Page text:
Stormy defiance - Residents in flood-prone areas vow to wait out hurricane season
If weather experts are on target in their predictions for the 2016 Atlantic hurricane season, communities, including those along the country's coastline, must brace themselves for a tempestuous ride not seen since 2012. But some residents in these communities who barely escaped with their lives from previous hurricanes said they are not budging.
The hurricane season begins today, and according to the deputy director general of the Office of Disaster Preparedness and Emergency Management (ODPEM), Richard Thompson, with 14 storms projected, and at least three expected to develop into major hurricanes, this season will be the most active in four years.
Every year, communities along the island's coastline and on the edges of rivers and gullies experience massive flooding, causing serious devastation.
Many persons living in such conditions have always refused to relocate.
In some of the badly affected communities, specifically Manchioneal in Portland; Portland Cottage in Clarendon; and Broadgate in St Mary, residents revealed to The Gleaner their reasons for not wanting to relocate during storms. They told us why they continue to reside at their homes knowing that at anytime they and their families can be washed away.
Maud Richards, who lives by the coast in Manchioneal and who has been there as far back as Hurricane Gilbert in 1988, said she usually leaves her home for shelter at Manchioneal All-Age School at the last minute.
"Mi firs' hurricane is in Gilbert. We fix up the place after Gilbert; we remodel the house. Wi come back again and wi have more hurricane round here. When the sea come, the height is high, more than the house. Mi a tell yuh seh is not an easy task wi have roun' here," she said.
"Mi affi definitely see when the hurricane a come before mi lef still, enuh. When mi see it mount up high and the first wave come, I don't leave out. When the last wave come now and mi see it wash pon di wall, mi jus' tek up two piece a clothes and run to the shelter out by the school."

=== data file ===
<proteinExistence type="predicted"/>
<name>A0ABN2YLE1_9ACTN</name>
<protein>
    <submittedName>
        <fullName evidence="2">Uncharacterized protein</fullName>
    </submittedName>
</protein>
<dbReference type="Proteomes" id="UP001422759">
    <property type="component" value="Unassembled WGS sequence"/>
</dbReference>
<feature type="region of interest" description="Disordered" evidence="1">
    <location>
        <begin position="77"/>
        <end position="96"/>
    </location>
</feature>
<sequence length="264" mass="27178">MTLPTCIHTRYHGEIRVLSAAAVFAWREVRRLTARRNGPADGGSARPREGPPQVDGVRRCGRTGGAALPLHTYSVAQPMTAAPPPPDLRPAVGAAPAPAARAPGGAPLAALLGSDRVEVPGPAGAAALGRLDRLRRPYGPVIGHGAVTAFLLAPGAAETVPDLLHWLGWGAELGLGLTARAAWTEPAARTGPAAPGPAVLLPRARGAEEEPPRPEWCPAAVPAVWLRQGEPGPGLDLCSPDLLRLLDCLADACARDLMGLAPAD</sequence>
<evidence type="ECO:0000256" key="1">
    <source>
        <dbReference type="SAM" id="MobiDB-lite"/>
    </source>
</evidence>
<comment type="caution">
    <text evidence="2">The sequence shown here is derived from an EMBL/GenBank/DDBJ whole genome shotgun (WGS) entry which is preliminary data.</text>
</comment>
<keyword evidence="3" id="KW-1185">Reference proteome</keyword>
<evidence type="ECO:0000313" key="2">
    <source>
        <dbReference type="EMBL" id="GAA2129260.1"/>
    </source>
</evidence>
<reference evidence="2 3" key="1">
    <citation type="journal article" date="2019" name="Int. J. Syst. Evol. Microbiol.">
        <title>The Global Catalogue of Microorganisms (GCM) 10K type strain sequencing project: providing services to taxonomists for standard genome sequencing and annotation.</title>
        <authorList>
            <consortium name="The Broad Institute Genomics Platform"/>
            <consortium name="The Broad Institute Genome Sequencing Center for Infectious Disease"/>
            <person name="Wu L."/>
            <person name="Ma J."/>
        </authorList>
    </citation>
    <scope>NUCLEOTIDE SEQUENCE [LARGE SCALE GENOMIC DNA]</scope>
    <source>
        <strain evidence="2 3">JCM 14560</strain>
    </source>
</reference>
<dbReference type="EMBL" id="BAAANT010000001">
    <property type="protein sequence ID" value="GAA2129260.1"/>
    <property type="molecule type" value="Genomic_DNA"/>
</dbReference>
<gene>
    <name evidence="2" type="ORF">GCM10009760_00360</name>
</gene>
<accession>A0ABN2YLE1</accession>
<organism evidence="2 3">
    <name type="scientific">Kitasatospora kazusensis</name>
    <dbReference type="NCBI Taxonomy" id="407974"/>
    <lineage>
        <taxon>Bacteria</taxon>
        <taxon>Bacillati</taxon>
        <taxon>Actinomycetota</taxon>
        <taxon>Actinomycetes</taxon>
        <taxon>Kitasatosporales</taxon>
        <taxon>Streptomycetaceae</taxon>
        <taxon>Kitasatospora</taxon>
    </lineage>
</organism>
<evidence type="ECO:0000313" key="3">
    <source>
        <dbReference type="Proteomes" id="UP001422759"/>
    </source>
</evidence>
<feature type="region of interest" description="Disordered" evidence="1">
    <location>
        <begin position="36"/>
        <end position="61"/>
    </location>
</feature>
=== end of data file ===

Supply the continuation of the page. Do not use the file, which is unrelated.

She added: "Mi did give up. But wi affi come back cause a wi roots, a weh wi born and grow."
In Portland Cottage, Mark Belnavis is a fisherman who has had years of hurricane experience on the beach.
"When Hurricane Dean come, wi get a big impact; it cover everything. Mash up all boats; every boat it tek up and carry dung dat side," Belnavis said.
NOWHERE ELSE TO MARK
He highlighted that persons in his community still live along the coast because they have nowhere else to go.
Donald Shaw, from Broadgate, in St Mary, is hoping for the best throughout this and future hurricane seasons. He, his wife and six children live on the edge of a river that wreaks havoc during heavy rains.
"I just pray to God and hope the best at all time, because we all have to watch weh it a do and dem thing deh. When it catch stormy time, is a serious thing; very dangerous when it catch this side of St Mary. It carry weh whole heap o' house, goats, pigs, everything that on the riverside hang out. In Hurricane Ivan, around two house or three house lost (washed away).
"Mi know is a risky thing, we just chance. I born come see people running chance because we don't have any other choice. I don't have anywhere else to go. It nuh really push me to move, but anywhere river walk one time, I know it going to walk back there again, so I just hope the best at all times, not for me alone (but) fi di whole community," he said.
ODPEM'S Deputy Director General Richard Thompson told The Gleaner that predictions are that Jamaica will experience a more than active hurricane season and appealed to persons living in flood prone areas to get out when a major storm is expected.
"When you look at vulnerability in a greater sense, persons who are classified to be the poorer in our community tend to be most vulnerable. It impedes their ability to prepare. So poverty and vulnerability explicitly are linked," Thompson said.
"When you look at vulnerability, there are certain aspects that tend to lead to vulnerability. One of it is poverty and a person's ability to put in mitigation measures. Also, when you look at where people live, a lot of it has to do with enforcement. Some people will say it's because they can't afford anything else. We always say to people, listen to the messages. If you are in an area that tends to flood and something major is happening, get out."